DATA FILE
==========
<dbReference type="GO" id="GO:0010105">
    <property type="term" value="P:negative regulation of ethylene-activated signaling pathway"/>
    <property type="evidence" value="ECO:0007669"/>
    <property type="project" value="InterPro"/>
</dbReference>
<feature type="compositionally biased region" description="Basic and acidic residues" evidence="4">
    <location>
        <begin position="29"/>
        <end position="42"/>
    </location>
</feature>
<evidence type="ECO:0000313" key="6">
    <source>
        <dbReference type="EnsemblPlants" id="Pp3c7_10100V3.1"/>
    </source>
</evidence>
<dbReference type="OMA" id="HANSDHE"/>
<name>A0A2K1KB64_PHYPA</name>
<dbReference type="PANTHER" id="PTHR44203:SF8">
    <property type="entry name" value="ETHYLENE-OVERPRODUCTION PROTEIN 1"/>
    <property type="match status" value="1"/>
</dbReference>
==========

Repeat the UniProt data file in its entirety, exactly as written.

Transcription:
<dbReference type="GO" id="GO:0010105">
    <property type="term" value="P:negative regulation of ethylene-activated signaling pathway"/>
    <property type="evidence" value="ECO:0007669"/>
    <property type="project" value="InterPro"/>
</dbReference>
<feature type="compositionally biased region" description="Basic and acidic residues" evidence="4">
    <location>
        <begin position="29"/>
        <end position="42"/>
    </location>
</feature>
<evidence type="ECO:0000313" key="6">
    <source>
        <dbReference type="EnsemblPlants" id="Pp3c7_10100V3.1"/>
    </source>
</evidence>
<dbReference type="OMA" id="HANSDHE"/>
<name>A0A2K1KB64_PHYPA</name>
<dbReference type="PANTHER" id="PTHR44203:SF8">
    <property type="entry name" value="ETHYLENE-OVERPRODUCTION PROTEIN 1"/>
    <property type="match status" value="1"/>
</dbReference>